[13] For the next 10 days events followed a fairly regular and unchanging pattern. Small-scale attacks of 1 or 2 platoons strength on our part secured points of vantage on the edge of the defense area, and helped to stabilize the brigade front. In these operations, artillery support was given by naval bombardment (the cruiser Arethusa and one destroyer were allowed to the 3rd Parachute Brigade fire support – Appx A, to 3 Para Bge O.O. N°1), and from field batteries of the 3rd British Division Artillery, which came in support of the 6th Airborne Division early on D Day (302nd Field Artillery Battery came under command – Trace X to the 3rd Para Bde O.O. N°1). Constant patrolling, 24 hours of the day, was maintained by the battalion in attempts to obtain information about enemy dispositions and movements. In general these patrols were unable to probe very deeply into the opposing defense before they found themselves pinned down by superior numbers, and were forced to return to their own lines. During the whole of this period shelling and mortaring of the battalion and brigade positions continued without inflicting many casualties, and enemy snipers in trees and hedgerows proved nuisance factor until they were winkled out. More unpleasant was the shooting up of the Brigade’s Headquarters and the Main Dressing Station by Typhoons on June 13, when 2 Canadian officers were wounded and a French female civilian killed (WD, 3 para Bde, June 13 1944).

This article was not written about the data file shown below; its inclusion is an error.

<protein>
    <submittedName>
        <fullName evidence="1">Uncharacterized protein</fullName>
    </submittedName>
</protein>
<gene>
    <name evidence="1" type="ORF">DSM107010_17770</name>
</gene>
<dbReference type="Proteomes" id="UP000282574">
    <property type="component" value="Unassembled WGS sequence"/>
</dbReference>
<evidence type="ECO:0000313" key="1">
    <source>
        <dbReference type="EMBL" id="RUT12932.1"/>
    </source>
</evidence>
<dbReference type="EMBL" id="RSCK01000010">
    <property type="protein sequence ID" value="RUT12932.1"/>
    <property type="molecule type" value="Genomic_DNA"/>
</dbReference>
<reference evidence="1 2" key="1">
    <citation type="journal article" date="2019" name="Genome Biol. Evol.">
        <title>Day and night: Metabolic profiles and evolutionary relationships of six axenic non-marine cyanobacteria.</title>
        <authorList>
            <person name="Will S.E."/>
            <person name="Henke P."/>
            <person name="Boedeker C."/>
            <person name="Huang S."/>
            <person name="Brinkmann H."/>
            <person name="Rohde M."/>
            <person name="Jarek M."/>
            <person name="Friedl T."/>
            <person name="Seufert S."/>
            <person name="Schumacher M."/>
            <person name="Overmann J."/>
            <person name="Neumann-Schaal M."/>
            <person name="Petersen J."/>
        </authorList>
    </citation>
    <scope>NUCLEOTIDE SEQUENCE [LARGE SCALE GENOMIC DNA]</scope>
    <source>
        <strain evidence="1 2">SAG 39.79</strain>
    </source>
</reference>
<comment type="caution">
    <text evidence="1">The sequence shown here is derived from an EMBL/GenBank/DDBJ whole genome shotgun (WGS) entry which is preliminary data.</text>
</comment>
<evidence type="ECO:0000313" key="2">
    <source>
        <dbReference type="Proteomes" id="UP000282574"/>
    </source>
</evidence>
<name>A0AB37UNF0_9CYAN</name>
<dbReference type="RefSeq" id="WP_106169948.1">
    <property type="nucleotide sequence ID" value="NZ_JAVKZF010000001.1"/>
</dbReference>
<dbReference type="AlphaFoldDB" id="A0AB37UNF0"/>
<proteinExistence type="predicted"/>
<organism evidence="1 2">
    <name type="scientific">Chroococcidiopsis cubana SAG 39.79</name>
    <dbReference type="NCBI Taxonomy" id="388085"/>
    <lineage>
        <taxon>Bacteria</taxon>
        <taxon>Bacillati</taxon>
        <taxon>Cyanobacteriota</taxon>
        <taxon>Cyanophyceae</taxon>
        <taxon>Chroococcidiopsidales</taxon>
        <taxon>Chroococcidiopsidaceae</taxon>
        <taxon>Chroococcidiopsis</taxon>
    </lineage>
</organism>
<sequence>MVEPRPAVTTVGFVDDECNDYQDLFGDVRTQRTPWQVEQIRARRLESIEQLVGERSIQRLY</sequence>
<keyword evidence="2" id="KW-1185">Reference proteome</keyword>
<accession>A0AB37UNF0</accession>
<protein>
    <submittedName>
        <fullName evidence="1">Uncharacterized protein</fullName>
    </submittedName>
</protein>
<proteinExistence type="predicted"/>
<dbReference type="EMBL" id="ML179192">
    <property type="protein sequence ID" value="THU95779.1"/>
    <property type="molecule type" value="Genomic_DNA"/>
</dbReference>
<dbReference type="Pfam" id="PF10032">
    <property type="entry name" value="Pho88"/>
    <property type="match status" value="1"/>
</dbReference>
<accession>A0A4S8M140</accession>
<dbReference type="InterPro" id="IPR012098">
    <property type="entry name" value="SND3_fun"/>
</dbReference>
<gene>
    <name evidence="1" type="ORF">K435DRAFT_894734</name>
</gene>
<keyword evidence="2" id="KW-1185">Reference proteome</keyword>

[14] Generally speaking, the opposition encountered by the Canadian Battalion during its first ten days in France had not been severe. The enemy appeared to have few troops in the areas attacked. Most of the prisoners taken by the 3rd Parachute Brigade on D Day were Poles and Russians (ibid: Hune 7 1944). Later in the fighting interrogation of Polish deserters disclosed that the 857. and 858. Grenadier Regiments of the 346. Infantry Division, the formation facing the 3rd Parachute Brigade front, were reinforced early in July by drafts from a coast defense regiment near Boulogne. Enemy sections were reported as being so arranged that to each Pole there were about 8 Germans.